I always play that replacing game in my head. For example, I pay 500 a month for my car that he uses very day to go to work. That’s 6,000 a year for a car that I barely drive HOWEVER I justify it with ‘well one month of rehab would cost _______so letting him use a car costing 500 a month keeps him working and somewhat clean and payin his fines meeting his PO and hopefully keeping clean enough for his testing etc. UGH the justifications are nonsense aren’t they? But we are all guilty at one time or another 😉

  6. Eddie says:

    I am sorry to hear about your financial predicament. I am sure that you know first and foremost that your son get healthy. I got clean and sober with the help of a sober living. After getting clean, all of the other areas of my life seemed to fall into place. Best of luck for you and your family.

  7. Matt's mom says:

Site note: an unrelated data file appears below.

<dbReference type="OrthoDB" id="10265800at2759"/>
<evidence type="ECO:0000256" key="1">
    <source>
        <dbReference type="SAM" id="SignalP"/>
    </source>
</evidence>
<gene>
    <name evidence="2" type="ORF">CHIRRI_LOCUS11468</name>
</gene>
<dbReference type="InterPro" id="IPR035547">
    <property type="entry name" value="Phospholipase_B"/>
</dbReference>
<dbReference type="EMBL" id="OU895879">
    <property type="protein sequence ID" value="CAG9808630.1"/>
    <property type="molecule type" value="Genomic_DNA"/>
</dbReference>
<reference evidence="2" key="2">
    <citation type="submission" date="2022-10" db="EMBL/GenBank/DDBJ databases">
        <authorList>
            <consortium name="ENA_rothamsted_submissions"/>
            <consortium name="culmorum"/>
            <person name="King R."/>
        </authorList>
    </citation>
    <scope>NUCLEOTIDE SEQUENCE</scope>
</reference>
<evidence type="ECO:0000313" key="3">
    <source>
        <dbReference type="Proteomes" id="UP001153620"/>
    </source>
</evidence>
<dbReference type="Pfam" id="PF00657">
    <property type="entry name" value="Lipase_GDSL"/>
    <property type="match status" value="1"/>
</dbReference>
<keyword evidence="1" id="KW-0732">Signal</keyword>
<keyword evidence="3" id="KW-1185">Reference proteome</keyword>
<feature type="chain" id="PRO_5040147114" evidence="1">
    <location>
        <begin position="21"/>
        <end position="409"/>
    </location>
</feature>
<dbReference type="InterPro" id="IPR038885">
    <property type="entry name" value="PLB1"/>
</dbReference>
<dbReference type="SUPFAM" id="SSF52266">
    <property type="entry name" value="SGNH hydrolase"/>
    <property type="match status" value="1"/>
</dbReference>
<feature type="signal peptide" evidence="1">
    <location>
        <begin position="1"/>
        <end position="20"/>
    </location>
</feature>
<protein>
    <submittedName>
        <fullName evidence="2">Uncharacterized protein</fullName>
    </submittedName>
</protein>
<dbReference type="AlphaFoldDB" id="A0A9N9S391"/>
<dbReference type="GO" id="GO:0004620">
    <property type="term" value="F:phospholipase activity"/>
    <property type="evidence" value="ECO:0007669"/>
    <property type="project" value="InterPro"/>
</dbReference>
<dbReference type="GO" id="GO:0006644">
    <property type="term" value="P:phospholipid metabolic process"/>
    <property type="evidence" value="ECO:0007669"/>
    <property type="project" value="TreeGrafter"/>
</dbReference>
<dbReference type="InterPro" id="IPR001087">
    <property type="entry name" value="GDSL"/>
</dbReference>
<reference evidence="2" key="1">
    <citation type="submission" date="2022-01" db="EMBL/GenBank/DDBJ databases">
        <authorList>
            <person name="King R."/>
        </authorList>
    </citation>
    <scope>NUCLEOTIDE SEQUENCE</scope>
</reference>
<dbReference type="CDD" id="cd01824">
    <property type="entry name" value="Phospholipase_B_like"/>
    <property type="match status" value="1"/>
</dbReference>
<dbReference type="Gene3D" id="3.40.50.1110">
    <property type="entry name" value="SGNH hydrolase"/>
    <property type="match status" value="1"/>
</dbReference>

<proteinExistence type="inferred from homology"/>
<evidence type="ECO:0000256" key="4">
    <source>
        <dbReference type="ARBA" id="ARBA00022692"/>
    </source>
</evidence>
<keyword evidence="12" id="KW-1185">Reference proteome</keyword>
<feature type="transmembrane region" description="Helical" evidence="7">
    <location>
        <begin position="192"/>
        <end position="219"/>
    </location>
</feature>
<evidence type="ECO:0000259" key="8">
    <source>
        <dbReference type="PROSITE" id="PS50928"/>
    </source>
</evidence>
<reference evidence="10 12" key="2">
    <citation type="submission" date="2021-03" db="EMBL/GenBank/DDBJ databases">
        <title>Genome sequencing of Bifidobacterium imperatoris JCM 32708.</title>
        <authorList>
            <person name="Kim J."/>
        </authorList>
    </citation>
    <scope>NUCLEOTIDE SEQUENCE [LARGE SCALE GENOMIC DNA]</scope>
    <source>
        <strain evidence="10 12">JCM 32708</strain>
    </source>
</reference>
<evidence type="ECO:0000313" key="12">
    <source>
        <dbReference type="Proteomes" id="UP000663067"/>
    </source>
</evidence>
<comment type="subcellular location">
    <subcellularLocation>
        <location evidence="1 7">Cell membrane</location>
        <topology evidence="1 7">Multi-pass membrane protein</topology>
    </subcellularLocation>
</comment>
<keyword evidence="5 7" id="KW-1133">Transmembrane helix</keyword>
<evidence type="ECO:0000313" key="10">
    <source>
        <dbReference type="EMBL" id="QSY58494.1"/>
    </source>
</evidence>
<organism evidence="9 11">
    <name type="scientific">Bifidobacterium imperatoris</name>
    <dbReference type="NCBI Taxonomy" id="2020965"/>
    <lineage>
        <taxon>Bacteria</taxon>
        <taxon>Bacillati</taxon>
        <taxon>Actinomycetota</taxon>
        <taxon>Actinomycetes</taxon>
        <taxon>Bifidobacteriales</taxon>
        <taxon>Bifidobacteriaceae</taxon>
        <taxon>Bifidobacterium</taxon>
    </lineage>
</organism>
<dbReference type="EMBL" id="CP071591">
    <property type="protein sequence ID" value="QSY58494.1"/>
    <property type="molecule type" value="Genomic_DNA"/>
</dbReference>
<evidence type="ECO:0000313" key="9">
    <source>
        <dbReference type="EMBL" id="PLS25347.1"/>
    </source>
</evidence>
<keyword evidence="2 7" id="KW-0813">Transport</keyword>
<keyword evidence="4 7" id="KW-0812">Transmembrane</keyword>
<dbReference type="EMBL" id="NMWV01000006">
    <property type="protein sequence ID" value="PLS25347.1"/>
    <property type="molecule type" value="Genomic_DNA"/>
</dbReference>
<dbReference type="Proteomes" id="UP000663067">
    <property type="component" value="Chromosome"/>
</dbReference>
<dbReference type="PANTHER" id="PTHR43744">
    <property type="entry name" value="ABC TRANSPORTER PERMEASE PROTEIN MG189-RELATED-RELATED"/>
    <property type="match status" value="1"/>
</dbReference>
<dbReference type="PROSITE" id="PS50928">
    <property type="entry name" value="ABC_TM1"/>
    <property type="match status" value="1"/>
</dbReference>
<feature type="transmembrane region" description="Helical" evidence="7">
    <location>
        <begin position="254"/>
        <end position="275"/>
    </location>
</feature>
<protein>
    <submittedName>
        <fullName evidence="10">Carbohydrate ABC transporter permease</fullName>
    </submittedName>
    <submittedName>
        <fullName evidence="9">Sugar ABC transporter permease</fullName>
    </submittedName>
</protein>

I see a bit of ranting here. So good too, I ranted for like years. However, I should venture carefully into this new pool of people with a somewhat different perspective. Please, be kind as I am a bit wounded of late. Thanks in advance. Well, money, hummm…, I was a bit more careful early on and refused the credit signing. The kid just never proved to me that he was responsible. However, many others succumbed to his power of persuasion. I did shell out a couple thousand when he called me from jail and needed to keep his job. Oh well. A whole lot less than the cost of raising the kid. I would so pay that over and over and over again if given the chance to undo the harm that a fateful trip to a doctor for a toe infection did. Hindsight, unforeseen, unfortunate, fate. However, I did spend 15K on his funeral, 10 K on his granite monument, and a whole lot trying to get his possessions back from the authorities; he died as a result of illicit drugs and they had to impound his things and make me jump hoops to get back his personal writings. So, if I may interject, if I had to do it again I would do this: stay really close to everyone he knew. Invite them over, show up here and there, be ever so kind and exceptting. Why? Well, these are the confidantes, the ones who care and will care to say what is going on. I know this means a bit of mud, a bit of low-brow circles. However, how much would you be willing to do that really matters? I would suggest to stay close, really close, even if that means hanging out in skanky places. Also, by doing this you may be showing your son/daughter how much you really, truly love him/her. One of the big things addicts miss is love. I am not saying that you are not giving it, however, I will say that they do not believe they deserve or receive it. So, I will boldly inflict myself on this wonderful group. (I so wish I knew you all about 4 years ago! )But, anonyimouty will allow me this: don’t worry about the bucks. What would you spend if he/she had brain cancer? Heroin is a lot like brain cancer, deadly. You would pay 20 fold to get your child back once gone. instead I would suggest to invest the value really sought by your child: listen, love, laugh, offer, consider, and hug. Then, once you got them loving you again, throw their butt into a long rehab program and sell your house to do it.